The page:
And it all happened because Phillips — Brett Phillips! — ignited one of the wildest endings ever, putting his name beside Hal Smith, Brian Doyle and Geoff Blum among the least likely World Series stars.
Phillips, 26, has been traded three times in the last six seasons, most recently from Kansas City to Tampa Bay in late August. He is a .202 career hitter, but appealed to the Rays as a pinch-runner and defensive replacement. He appeared in those roles in the early playoff rounds — going hitless in two at-bats — but was dropped from the roster for the American League Championship Series.
Until Saturday, Phillips was best known as the guy with the breathless, honking laugh on YouTube, the dugout cheerleader with a whiteboard salute for his hot-hitting teammate, Randy Arozarena: “Rakes All Night Day Year.” (The first letters spell “Randy,” get it?) He was not the hitter Manager Kevin Cash wanted as the team’s last hope.
“I’m sure he was probably like, ‘Oh no, we’ve got to go to the last guy on the bench,’” Phillips said, stifling a laugh, but he was right. The Rays had only one other position player, catcher Michael Perez, and they needed to save him for defense in case of a tie. (Cash had just removed the starter, Mike Zunino, for a pinch-hitter.)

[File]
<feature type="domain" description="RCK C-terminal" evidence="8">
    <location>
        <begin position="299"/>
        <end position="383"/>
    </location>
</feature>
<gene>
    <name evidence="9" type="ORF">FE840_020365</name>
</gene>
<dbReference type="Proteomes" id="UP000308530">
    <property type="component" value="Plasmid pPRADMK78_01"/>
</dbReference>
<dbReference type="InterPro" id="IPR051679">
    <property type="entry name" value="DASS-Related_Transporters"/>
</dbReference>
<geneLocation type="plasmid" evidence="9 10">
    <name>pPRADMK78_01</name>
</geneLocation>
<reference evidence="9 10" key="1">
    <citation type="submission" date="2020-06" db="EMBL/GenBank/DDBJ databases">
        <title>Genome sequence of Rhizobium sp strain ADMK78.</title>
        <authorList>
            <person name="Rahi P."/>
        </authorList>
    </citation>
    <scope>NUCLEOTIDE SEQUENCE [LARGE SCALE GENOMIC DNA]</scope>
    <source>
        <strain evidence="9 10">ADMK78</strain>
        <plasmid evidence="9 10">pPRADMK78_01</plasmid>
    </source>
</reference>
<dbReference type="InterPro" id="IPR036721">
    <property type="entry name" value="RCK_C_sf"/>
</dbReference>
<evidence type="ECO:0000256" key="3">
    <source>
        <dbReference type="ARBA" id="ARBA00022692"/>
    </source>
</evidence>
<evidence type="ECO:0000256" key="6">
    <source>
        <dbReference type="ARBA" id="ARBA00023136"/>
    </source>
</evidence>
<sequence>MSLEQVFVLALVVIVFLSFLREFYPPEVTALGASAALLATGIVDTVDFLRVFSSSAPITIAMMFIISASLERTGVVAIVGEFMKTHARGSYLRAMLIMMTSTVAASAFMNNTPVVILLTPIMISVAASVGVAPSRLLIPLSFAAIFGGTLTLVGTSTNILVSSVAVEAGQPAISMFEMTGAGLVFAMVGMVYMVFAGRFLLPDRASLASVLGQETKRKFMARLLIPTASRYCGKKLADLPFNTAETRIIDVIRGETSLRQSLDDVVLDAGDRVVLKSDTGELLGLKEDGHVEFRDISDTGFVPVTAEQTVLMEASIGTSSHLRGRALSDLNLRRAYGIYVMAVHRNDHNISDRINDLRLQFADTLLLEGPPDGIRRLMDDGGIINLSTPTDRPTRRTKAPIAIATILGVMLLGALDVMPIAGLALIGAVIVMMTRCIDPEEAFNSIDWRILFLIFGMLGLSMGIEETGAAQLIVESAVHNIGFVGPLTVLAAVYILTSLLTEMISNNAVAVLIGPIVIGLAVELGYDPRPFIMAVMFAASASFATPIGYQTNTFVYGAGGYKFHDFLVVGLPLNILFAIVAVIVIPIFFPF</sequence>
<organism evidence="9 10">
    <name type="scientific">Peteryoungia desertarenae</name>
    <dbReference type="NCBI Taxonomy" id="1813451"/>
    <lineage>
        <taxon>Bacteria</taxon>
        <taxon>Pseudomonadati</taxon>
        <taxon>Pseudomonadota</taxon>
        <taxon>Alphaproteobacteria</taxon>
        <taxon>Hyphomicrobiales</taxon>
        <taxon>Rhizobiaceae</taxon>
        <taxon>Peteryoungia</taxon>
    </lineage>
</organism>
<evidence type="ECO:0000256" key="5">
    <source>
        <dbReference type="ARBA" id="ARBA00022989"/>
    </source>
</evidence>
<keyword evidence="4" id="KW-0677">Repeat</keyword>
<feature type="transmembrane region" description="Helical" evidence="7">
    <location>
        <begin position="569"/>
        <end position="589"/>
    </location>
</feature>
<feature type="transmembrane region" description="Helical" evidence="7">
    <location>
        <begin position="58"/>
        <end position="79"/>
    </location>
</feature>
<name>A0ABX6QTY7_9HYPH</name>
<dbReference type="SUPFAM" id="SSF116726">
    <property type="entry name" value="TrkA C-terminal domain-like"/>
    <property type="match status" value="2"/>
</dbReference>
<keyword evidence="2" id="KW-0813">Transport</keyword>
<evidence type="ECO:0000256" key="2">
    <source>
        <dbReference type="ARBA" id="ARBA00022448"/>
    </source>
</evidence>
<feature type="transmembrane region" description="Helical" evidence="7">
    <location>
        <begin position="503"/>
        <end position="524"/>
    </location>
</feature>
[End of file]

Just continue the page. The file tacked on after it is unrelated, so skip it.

Phillips had entered as a pinch-runner for Ji-Man Choi in the eighth, when the Rays left two men on to stop the game’s string of eight consecutive run-scoring half-innings, a World Series record. They had fallen behind, taken a lead, fallen behind again, tied it, and then fallen behind a third time.
“I’d say outs 1 through 26 were very Rays-like, going back and forth,” said center fielder Kevin Kiermaier, who shattered his bat (the barrel flew all the way to the outfield grass) on a one-out single in the ninth. “But with that last opportunity to come to the plate, I don’t know if that’s a Rays win or a win that anybody can describe or imagine.”
A coach, Paul Hoover, had told Phillips between innings that he would win the game, inspiring Phillips to take a few swings in a batting cage. But he did so against a left-handed staffer, guessing that if his spot came up, the Dodgers would call for a lefty. Jansen stayed in, so the session had been a waste.